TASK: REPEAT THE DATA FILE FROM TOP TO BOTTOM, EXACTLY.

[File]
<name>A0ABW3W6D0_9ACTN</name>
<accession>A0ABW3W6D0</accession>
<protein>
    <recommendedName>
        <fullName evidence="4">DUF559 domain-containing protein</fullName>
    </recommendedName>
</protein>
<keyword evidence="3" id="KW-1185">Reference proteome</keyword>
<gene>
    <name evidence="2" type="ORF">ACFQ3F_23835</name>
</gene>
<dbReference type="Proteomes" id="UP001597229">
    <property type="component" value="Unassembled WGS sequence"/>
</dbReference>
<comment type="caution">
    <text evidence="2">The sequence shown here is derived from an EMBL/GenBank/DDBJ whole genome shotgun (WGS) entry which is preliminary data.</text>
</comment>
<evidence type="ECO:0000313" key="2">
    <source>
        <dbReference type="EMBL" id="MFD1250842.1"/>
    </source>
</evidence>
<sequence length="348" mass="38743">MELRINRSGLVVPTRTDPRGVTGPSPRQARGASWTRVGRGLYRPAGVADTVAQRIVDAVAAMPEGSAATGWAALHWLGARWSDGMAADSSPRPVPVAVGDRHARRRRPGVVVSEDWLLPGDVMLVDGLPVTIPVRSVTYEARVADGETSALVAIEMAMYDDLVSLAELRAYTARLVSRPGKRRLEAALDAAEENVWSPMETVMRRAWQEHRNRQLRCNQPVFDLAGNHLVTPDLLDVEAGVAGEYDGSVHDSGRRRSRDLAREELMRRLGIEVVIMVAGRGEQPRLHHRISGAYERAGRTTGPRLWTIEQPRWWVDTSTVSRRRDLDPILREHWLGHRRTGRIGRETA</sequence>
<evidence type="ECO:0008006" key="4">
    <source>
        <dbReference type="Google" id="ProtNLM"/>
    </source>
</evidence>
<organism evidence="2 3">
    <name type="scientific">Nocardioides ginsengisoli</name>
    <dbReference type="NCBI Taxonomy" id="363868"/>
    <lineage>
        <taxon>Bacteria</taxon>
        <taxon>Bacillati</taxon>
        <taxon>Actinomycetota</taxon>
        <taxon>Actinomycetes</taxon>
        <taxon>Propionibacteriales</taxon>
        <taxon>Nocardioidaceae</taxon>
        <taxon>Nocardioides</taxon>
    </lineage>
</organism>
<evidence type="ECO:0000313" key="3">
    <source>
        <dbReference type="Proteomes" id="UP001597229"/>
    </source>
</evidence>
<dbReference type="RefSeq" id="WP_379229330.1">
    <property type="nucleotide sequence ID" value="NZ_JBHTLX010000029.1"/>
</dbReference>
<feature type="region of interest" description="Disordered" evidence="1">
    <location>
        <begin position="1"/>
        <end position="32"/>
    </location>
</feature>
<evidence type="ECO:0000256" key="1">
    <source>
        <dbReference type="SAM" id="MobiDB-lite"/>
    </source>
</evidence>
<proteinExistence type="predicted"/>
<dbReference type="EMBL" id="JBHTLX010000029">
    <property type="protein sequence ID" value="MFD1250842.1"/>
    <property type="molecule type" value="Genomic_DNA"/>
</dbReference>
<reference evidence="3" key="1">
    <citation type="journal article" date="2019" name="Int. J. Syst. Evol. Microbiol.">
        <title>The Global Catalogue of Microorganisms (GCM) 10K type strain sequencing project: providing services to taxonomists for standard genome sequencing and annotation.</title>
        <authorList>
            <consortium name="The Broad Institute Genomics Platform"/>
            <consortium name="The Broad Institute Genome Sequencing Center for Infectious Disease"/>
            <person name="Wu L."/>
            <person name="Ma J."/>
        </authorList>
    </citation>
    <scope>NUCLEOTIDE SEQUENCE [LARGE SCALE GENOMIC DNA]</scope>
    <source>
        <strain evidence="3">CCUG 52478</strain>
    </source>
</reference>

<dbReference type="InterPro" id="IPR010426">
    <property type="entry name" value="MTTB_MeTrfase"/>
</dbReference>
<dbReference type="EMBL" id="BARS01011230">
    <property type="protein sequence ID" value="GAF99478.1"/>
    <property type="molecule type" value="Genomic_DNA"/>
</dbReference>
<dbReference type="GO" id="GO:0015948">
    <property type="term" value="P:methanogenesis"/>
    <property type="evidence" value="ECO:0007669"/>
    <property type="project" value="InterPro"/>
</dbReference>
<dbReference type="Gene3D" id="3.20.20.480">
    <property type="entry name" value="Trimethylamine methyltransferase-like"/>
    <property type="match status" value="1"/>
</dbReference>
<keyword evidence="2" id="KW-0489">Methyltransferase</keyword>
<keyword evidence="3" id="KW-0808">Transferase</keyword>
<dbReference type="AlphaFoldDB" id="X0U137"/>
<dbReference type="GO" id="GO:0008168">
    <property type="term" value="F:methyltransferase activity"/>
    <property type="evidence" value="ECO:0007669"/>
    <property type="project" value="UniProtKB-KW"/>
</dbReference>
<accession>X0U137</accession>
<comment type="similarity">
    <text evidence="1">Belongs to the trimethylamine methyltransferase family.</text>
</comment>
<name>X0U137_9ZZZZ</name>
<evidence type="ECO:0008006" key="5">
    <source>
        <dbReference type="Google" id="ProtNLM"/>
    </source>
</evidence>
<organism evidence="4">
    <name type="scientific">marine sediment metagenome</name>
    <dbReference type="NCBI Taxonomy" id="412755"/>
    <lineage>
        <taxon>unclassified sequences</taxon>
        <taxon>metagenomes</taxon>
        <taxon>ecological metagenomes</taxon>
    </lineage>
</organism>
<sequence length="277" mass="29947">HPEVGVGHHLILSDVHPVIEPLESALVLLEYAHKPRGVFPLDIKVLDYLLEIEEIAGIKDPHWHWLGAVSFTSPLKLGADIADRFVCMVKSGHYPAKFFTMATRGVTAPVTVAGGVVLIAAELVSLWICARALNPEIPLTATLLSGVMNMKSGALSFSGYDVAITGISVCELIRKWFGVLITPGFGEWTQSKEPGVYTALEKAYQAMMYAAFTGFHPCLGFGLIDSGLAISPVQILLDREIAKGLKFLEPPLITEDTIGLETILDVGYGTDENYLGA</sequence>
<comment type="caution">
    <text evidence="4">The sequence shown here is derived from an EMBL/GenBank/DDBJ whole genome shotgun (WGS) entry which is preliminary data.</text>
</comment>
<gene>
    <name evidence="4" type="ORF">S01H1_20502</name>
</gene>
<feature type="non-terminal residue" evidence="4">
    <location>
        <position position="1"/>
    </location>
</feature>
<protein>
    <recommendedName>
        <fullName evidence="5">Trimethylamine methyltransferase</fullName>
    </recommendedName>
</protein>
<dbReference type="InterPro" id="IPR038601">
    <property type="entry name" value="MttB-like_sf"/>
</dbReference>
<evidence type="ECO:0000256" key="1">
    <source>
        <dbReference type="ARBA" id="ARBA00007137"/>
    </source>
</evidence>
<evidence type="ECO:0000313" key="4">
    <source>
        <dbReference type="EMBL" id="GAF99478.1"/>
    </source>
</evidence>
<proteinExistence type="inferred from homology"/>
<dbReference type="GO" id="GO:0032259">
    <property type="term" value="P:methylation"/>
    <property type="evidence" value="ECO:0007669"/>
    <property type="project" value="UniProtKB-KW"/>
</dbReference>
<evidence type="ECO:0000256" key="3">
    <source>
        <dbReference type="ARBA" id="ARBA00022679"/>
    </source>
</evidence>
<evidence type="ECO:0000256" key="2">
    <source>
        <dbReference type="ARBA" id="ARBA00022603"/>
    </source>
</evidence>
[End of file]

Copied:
<name>A0ABW3W6D0_9ACTN</name>
<accession>A0ABW3W6D0</accession>
<protein>
    <recommendedName>
        <fullName evidence="4">DUF559 domain-containing protein</fullName>
    </recommendedName>
</protein>
<keyword evidence="3" id="KW-1185">Reference proteome</keyword>
<gene>
    <name evidence="2" type="ORF">ACFQ3F_23835</name>
</gene>
<dbReference type="Proteomes" id="UP001597229">
    <property type="component" value="Unassembled WGS sequence"/>
</dbReference>
<comment type="caution">
    <text evidence="2">The sequence shown here is derived from an EMBL/GenBank/DDBJ whole genome shotgun (WGS) entry which is preliminary data.</text>
</comment>
<evidence type="ECO:0000313" key="2">
    <source>
        <dbReference type="EMBL" id="MFD1250842.1"/>
    </source>
</evidence>
<sequence length="348" mass="38743">MELRINRSGLVVPTRTDPRGVTGPSPRQARGASWTRVGRGLYRPAGVADTVAQRIVDAVAAMPEGSAATGWAALHWLGARWSDGMAADSSPRPVPVAVGDRHARRRRPGVVVSEDWLLPGDVMLVDGLPVTIPVRSVTYEARVADGETSALVAIEMAMYDDLVSLAELRAYTARLVSRPGKRRLEAALDAAEENVWSPMETVMRRAWQEHRNRQLRCNQPVFDLAGNHLVTPDLLDVEAGVAGEYDGSVHDSGRRRSRDLAREELMRRLGIEVVIMVAGRGEQPRLHHRISGAYERAGRTTGPRLWTIEQPRWWVDTSTVSRRRDLDPILREHWLGHRRTGRIGRETA</sequence>
<evidence type="ECO:0008006" key="4">
    <source>
        <dbReference type="Google" id="ProtNLM"/>
    </source>
</evidence>
<organism evidence="2 3">
    <name type="scientific">Nocardioides ginsengisoli</name>
    <dbReference type="NCBI Taxonomy" id="363868"/>
    <lineage>
        <taxon>Bacteria</taxon>
        <taxon>Bacillati</taxon>
        <taxon>Actinomycetota</taxon>
        <taxon>Actinomycetes</taxon>
        <taxon>Propionibacteriales</taxon>
        <taxon>Nocardioidaceae</taxon>
        <taxon>Nocardioides</taxon>
    </lineage>
</organism>
<evidence type="ECO:0000313" key="3">
    <source>
        <dbReference type="Proteomes" id="UP001597229"/>
    </source>
</evidence>
<dbReference type="RefSeq" id="WP_379229330.1">
    <property type="nucleotide sequence ID" value="NZ_JBHTLX010000029.1"/>
</dbReference>
<feature type="region of interest" description="Disordered" evidence="1">
    <location>
        <begin position="1"/>
        <end position="32"/>
    </location>
</feature>
<evidence type="ECO:0000256" key="1">
    <source>
        <dbReference type="SAM" id="MobiDB-lite"/>
    </source>
</evidence>
<proteinExistence type="predicted"/>
<dbReference type="EMBL" id="JBHTLX010000029">
    <property type="protein sequence ID" value="MFD1250842.1"/>
    <property type="molecule type" value="Genomic_DNA"/>
</dbReference>
<reference evidence="3" key="1">
    <citation type="journal article" date="2019" name="Int. J. Syst. Evol. Microbiol.">
        <title>The Global Catalogue of Microorganisms (GCM) 10K type strain sequencing project: providing services to taxonomists for standard genome sequencing and annotation.</title>
        <authorList>
            <consortium name="The Broad Institute Genomics Platform"/>
            <consortium name="The Broad Institute Genome Sequencing Center for Infectious Disease"/>
            <person name="Wu L."/>
            <person name="Ma J."/>
        </authorList>
    </citation>
    <scope>NUCLEOTIDE SEQUENCE [LARGE SCALE GENOMIC DNA]</scope>
    <source>
        <strain evidence="3">CCUG 52478</strain>
    </source>
</reference>

<dbReference type="InterPro" id="IPR010426">
    <property type="entry name" value="MTTB_MeTrfase"/>
</dbReference>
<dbReference type="EMBL" id="BARS01011230">
    <property type="protein sequence ID" value="GAF99478.1"/>
    <property type="molecule type" value="Genomic_DNA"/>
</dbReference>
<dbReference type="GO" id="GO:0015948">
    <property type="term" value="P:methanogenesis"/>
    <property type="evidence" value="ECO:0007669"/>
    <property type="project" value="InterPro"/>
</dbReference>
<dbReference type="Gene3D" id="3.20.20.480">
    <property type="entry name" value="Trimethylamine methyltransferase-like"/>
    <property type="match status" value="1"/>
</dbReference>
<keyword evidence="2" id="KW-0489">Methyltransferase</keyword>
<keyword evidence="3" id="KW-0808">Transferase</keyword>
<dbReference type="AlphaFoldDB" id="X0U137"/>
<dbReference type="GO" id="GO:0008168">
    <property type="term" value="F:methyltransferase activity"/>
    <property type="evidence" value="ECO:0007669"/>
    <property type="project" value="UniProtKB-KW"/>
</dbReference>
<accession>X0U137</accession>
<comment type="similarity">
    <text evidence="1">Belongs to the trimethylamine methyltransferase family.</text>
</comment>
<name>X0U137_9ZZZZ</name>
<evidence type="ECO:0008006" key="5">
    <source>
        <dbReference type="Google" id="ProtNLM"/>
    </source>
</evidence>
<organism evidence="4">
    <name type="scientific">marine sediment metagenome</name>
    <dbReference type="NCBI Taxonomy" id="412755"/>
    <lineage>
        <taxon>unclassified sequences</taxon>
        <taxon>metagenomes</taxon>
        <taxon>ecological metagenomes</taxon>
    </lineage>
</organism>
<sequence length="277" mass="29947">HPEVGVGHHLILSDVHPVIEPLESALVLLEYAHKPRGVFPLDIKVLDYLLEIEEIAGIKDPHWHWLGAVSFTSPLKLGADIADRFVCMVKSGHYPAKFFTMATRGVTAPVTVAGGVVLIAAELVSLWICARALNPEIPLTATLLSGVMNMKSGALSFSGYDVAITGISVCELIRKWFGVLITPGFGEWTQSKEPGVYTALEKAYQAMMYAAFTGFHPCLGFGLIDSGLAISPVQILLDREIAKGLKFLEPPLITEDTIGLETILDVGYGTDENYLGA</sequence>
<comment type="caution">
    <text evidence="4">The sequence shown here is derived from an EMBL/GenBank/DDBJ whole genome shotgun (WGS) entry which is preliminary data.</text>
</comment>
<gene>
    <name evidence="4" type="ORF">S01H1_20502</name>
</gene>
<feature type="non-terminal residue" evidence="4">
    <location>
        <position position="1"/>
    </location>
</feature>
<protein>
    <recommendedName>
        <fullName evidence="5">Trimethylamine methyltransferase</fullName>
    </recommendedName>
</protein>
<dbReference type="InterPro" id="IPR038601">
    <property type="entry name" value="MttB-like_sf"/>
</dbReference>
<evidence type="ECO:0000256" key="1">
    <source>
        <dbReference type="ARBA" id="ARBA00007137"/>
    </source>
</evidence>
<evidence type="ECO:0000313" key="4">
    <source>
        <dbReference type="EMBL" id="GAF99478.1"/>
    </source>
</evidence>
<proteinExistence type="inferred from homology"/>
<dbReference type="GO" id="GO:0032259">
    <property type="term" value="P:methylation"/>
    <property type="evidence" value="ECO:0007669"/>
    <property type="project" value="UniProtKB-KW"/>
</dbReference>
<evidence type="ECO:0000256" key="3">
    <source>
        <dbReference type="ARBA" id="ARBA00022679"/>
    </source>
</evidence>
<evidence type="ECO:0000256" key="2">
    <source>
        <dbReference type="ARBA" id="ARBA00022603"/>
    </source>
</evidence>